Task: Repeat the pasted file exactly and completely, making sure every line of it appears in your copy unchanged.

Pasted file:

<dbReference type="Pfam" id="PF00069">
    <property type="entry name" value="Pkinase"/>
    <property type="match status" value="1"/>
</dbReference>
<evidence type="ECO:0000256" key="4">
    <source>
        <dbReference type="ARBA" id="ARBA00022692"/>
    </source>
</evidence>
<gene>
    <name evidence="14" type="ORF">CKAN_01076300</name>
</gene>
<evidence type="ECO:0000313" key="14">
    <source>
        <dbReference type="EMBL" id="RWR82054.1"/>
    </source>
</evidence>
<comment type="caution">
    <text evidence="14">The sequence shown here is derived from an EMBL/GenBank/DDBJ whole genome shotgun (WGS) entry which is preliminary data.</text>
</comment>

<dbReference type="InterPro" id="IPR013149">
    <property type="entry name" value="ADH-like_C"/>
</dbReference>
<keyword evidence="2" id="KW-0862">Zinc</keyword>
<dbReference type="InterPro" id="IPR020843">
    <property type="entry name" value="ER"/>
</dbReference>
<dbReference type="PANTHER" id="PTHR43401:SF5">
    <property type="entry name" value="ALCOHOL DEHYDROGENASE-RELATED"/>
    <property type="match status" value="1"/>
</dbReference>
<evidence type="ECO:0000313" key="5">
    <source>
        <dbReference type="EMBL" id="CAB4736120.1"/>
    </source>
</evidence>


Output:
<dbReference type="Pfam" id="PF00069">
    <property type="entry name" value="Pkinase"/>
    <property type="match status" value="1"/>
</dbReference>
<evidence type="ECO:0000256" key="4">
    <source>
        <dbReference type="ARBA" id="ARBA00022692"/>
    </source>
</evidence>
<gene>
    <name evidence="14" type="ORF">CKAN_01076300</name>
</gene>
<evidence type="ECO:0000313" key="14">
    <source>
        <dbReference type="EMBL" id="RWR82054.1"/>
    </source>
</evidence>
<comment type="caution">
    <text evidence="14">The sequence shown here is derived from an EMBL/GenBank/DDBJ whole genome shotgun (WGS) entry which is preliminary data.</text>
</comment>

<dbReference type="InterPro" id="IPR013149">
    <property type="entry name" value="ADH-like_C"/>
</dbReference>
<keyword evidence="2" id="KW-0862">Zinc</keyword>
<dbReference type="InterPro" id="IPR020843">
    <property type="entry name" value="ER"/>
</dbReference>
<dbReference type="PANTHER" id="PTHR43401:SF5">
    <property type="entry name" value="ALCOHOL DEHYDROGENASE-RELATED"/>
    <property type="match status" value="1"/>
</dbReference>
<evidence type="ECO:0000313" key="5">
    <source>
        <dbReference type="EMBL" id="CAB4736120.1"/>
    </source>
</evidence>